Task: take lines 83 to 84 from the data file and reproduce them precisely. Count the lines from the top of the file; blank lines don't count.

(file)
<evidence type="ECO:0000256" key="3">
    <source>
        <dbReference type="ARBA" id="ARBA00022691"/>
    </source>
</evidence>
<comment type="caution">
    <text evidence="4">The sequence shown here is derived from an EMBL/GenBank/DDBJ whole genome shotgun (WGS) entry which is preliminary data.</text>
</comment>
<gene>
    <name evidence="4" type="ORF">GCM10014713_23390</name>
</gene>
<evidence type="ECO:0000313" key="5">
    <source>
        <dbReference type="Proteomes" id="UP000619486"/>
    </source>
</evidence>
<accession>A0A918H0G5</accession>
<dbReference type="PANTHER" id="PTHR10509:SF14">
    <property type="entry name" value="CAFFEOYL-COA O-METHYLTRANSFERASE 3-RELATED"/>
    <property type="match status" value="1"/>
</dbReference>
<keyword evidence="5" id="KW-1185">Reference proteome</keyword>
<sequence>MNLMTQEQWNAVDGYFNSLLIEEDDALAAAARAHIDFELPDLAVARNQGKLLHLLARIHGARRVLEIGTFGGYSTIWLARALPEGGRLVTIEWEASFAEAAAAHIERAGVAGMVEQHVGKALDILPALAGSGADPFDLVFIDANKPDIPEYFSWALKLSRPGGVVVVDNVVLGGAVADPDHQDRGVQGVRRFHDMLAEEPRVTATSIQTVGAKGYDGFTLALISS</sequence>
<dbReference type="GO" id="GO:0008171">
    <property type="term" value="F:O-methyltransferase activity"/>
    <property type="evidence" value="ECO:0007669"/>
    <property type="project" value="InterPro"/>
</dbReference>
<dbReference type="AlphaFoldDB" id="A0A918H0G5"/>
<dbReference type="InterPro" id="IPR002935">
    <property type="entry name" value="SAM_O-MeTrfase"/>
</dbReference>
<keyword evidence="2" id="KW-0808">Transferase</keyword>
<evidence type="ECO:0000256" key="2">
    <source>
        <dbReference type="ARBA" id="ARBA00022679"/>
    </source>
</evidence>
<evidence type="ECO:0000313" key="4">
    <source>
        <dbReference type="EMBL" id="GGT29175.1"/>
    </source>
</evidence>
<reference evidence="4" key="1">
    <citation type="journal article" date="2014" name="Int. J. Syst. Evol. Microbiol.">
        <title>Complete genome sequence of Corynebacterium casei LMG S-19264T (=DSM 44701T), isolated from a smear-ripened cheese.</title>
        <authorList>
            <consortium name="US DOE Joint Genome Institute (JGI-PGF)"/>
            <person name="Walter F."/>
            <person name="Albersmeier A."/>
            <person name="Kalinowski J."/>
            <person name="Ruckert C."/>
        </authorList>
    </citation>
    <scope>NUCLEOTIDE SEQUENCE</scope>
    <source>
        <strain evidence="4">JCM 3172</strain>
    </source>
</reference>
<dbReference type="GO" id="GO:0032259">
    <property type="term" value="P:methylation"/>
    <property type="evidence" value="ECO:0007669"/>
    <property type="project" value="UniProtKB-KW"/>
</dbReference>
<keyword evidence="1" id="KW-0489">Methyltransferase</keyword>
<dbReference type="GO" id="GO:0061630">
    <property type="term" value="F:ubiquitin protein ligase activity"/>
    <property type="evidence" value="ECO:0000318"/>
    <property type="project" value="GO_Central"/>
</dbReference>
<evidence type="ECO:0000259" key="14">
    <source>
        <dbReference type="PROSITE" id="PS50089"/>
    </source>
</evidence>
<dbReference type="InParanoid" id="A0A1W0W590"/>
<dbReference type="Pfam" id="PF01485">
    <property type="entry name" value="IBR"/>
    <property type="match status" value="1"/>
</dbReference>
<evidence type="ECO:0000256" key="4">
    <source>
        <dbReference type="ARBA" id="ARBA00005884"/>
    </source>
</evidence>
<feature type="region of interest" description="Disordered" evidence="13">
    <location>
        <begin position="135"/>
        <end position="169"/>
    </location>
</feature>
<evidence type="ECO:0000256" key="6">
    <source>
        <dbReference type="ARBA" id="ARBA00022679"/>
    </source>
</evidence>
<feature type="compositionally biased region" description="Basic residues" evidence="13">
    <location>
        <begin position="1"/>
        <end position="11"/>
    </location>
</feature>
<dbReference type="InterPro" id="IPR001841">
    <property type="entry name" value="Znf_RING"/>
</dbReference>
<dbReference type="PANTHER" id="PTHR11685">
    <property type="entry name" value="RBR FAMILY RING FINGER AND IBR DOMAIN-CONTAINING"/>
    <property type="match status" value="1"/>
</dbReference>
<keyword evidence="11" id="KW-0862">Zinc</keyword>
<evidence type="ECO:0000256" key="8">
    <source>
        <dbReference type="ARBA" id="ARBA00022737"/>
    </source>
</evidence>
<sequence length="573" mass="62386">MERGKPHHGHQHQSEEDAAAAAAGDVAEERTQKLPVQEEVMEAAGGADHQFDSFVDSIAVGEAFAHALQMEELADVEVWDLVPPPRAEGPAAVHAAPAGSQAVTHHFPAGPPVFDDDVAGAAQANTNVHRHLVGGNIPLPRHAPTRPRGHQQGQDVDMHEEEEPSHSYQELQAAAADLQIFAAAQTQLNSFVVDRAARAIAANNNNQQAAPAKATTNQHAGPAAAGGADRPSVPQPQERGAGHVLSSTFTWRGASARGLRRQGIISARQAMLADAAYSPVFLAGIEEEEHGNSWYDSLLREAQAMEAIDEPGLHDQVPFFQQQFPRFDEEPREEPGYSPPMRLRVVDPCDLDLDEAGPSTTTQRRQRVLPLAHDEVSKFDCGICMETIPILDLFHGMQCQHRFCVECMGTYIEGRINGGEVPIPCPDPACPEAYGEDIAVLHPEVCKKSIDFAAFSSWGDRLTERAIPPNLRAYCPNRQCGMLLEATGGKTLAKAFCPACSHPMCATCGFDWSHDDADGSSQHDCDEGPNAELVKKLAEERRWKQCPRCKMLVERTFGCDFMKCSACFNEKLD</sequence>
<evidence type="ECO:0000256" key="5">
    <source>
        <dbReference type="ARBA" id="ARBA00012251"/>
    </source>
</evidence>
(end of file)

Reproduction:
        <dbReference type="ARBA" id="ARBA00005884"/>
    </source>